The government’s plans to generate a further €4.5bn through spending cuts and tax increases are without vision and ‘cobbled-together’, opposition MPs say.
The new round of cuts has been forced by economic forecasts which show the Dutch budget deficit will exceed eurozone limits this year and in 2014. But the government needs the help of opposition parties to ensure reforms are approved in parliament.
‘It is a list without vision,’ Alexander Pechtold, leader of the D66 Liberals, is quoted as saying. CDA leader Sybrand Buma said the government is wrong to increase taxes and ChristenUnie’s Arie Slob described the leaked plans as ‘crumbs’ and ‘cobbled-together lists’.
After the new figures, put together by the government’s CPB forecasting agency, were published on Thursday, prime minister Mark Rutte said ministers would look for broad political support for reforms.
Rutte said he wanted to reach agreement on policy with other parties in both houses of parliament as well as the unions and employers’ organisations.
The Netherlands is going through a difficult phase, the prime minister said. ‘We have to work to recover employment levels, with broad support,’ Rutte said. ‘We have to ensure the jobs motor starts working again by encouraging exports and helping consumer confidence to recover.’
Healthcare unions have already said they will not cooperate with a pay freeze. Pay levels are up to unions and employers and agreed in national pay deals, a spokesman for NU’91 said, adding that ‘we are not a charity.’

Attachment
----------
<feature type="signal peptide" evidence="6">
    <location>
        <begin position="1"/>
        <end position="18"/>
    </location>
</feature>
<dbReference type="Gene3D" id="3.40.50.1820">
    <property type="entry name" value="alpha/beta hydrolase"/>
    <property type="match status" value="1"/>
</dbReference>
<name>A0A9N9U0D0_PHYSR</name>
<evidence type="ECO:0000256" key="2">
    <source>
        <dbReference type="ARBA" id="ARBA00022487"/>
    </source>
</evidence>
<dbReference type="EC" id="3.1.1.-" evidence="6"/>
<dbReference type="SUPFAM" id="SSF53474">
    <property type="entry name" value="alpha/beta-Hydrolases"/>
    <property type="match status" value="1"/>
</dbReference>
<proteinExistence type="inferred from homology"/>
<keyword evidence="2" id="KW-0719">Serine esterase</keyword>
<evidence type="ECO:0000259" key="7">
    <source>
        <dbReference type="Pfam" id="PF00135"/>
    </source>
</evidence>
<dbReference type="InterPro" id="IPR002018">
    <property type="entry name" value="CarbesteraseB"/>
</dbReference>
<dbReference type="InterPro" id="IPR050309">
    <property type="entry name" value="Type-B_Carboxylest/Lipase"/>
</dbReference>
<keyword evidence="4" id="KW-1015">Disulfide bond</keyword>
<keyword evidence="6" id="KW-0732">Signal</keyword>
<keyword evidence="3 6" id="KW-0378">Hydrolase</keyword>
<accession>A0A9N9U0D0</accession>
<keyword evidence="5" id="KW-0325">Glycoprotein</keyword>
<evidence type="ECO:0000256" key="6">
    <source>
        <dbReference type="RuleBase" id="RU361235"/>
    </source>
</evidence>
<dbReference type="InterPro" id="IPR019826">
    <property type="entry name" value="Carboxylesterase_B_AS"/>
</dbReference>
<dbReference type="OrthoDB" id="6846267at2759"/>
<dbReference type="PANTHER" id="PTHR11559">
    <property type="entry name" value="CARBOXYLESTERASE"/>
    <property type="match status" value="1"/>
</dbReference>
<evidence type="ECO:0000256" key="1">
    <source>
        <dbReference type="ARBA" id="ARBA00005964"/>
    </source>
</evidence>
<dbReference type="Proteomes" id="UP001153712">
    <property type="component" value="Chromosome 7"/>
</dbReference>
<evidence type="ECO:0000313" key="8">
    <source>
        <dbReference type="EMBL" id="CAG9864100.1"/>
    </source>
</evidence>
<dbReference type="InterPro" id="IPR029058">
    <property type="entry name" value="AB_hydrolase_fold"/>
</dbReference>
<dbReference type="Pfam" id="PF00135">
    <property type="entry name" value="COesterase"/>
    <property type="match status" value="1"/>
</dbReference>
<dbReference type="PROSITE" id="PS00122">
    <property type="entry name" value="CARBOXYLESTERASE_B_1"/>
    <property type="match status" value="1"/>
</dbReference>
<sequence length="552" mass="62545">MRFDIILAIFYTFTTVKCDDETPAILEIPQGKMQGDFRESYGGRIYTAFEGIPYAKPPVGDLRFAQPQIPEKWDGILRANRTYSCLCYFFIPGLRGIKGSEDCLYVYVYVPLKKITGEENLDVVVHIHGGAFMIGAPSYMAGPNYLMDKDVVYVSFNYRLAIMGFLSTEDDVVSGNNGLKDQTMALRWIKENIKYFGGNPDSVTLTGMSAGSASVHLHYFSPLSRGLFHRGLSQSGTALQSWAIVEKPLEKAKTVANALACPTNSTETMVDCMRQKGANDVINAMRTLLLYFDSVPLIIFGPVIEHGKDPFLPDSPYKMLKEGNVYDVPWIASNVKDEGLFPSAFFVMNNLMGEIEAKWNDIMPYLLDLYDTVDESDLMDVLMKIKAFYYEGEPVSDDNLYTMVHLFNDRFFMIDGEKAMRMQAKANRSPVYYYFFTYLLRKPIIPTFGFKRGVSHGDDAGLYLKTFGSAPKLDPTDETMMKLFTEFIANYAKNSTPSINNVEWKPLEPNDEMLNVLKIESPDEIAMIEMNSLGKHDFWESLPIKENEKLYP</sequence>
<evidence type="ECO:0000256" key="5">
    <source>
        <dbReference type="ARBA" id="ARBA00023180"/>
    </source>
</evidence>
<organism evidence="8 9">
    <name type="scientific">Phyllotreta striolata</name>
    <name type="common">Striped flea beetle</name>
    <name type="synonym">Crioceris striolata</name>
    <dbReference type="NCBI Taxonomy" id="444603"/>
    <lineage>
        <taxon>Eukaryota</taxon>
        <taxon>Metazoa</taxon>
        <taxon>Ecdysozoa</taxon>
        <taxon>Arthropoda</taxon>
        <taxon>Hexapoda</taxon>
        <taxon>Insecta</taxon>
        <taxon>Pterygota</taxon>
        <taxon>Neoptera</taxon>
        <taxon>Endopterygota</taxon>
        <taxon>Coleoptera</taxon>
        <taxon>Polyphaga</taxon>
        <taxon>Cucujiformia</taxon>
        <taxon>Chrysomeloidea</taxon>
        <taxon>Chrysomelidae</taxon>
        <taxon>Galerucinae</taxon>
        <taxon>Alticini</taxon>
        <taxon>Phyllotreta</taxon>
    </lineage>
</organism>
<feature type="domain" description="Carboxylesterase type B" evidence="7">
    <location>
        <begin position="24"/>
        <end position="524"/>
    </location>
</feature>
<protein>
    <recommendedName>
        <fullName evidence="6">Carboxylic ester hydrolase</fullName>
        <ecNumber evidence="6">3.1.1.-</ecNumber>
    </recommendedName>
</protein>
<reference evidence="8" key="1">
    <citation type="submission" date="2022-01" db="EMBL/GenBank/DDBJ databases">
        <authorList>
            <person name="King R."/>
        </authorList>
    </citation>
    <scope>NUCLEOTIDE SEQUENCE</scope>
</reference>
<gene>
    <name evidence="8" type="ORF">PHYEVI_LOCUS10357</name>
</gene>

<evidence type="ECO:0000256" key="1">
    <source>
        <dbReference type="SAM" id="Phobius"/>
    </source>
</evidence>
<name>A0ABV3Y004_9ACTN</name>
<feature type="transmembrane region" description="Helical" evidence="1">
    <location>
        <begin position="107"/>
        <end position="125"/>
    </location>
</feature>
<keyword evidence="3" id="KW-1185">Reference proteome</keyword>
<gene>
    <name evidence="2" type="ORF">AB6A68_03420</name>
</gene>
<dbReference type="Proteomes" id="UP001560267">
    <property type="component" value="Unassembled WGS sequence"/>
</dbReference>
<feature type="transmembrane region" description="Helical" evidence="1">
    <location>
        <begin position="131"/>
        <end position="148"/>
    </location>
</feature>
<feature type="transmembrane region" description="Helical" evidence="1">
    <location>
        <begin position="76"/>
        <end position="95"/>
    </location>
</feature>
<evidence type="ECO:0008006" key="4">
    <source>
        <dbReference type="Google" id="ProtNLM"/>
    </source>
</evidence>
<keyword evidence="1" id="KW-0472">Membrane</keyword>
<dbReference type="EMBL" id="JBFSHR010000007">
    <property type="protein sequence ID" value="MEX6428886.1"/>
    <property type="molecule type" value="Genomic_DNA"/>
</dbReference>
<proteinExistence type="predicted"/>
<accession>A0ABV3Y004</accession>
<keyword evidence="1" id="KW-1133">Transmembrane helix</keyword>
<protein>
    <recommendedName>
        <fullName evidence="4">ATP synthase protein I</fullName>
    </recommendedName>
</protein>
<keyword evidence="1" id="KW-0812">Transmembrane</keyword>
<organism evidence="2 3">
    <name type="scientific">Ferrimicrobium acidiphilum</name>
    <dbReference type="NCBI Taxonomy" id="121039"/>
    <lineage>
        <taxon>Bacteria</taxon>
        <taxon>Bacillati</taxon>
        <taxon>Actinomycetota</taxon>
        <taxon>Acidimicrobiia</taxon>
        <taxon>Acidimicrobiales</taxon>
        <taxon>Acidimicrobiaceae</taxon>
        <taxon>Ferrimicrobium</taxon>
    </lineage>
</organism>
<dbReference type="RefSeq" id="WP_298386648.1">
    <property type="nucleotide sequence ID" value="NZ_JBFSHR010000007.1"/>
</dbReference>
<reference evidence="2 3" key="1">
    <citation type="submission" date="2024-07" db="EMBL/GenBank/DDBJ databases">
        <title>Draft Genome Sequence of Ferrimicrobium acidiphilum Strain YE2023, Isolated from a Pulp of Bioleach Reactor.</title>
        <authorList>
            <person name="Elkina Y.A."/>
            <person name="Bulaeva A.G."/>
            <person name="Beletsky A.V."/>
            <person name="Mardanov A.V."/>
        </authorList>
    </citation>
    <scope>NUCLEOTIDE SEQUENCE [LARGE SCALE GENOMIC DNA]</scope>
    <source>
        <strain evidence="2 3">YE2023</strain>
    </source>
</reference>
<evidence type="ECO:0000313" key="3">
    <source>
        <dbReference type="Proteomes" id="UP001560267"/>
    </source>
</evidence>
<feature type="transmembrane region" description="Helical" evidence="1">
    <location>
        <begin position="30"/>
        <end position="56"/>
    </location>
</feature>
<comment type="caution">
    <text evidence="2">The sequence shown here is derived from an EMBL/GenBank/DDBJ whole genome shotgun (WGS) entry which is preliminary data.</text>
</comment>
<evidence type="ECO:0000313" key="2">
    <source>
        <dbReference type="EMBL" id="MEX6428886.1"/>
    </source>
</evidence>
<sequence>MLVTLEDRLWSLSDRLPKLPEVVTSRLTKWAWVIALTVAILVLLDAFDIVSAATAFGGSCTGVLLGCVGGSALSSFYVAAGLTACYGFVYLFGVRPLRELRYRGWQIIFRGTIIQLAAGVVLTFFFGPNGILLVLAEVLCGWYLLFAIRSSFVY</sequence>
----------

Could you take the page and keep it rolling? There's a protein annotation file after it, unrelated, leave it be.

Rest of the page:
The measures the government is expected to announce include:
- Income and corporate tax increases
- A pay freeze for healthcare staff and semi-public sector
- No extra ministerial spending next year
- €500m investment in infrastructure to boost construction industry
- Extra money to moderate spending power impact on lowest incomes
- Scrapping tax and premium cuts for industry, to save €640m
- Less cash for local government
The bare bones of the package must be submitted to Brussels by May 1. Ministers need the agreement of other parties to press ahead with the plans because the government does not control the upper house of parliament.
The government was earlier forced to reach a deal on housing reform with D66 and the two minor orthodox Christian parties to ensure majority support in the senate.
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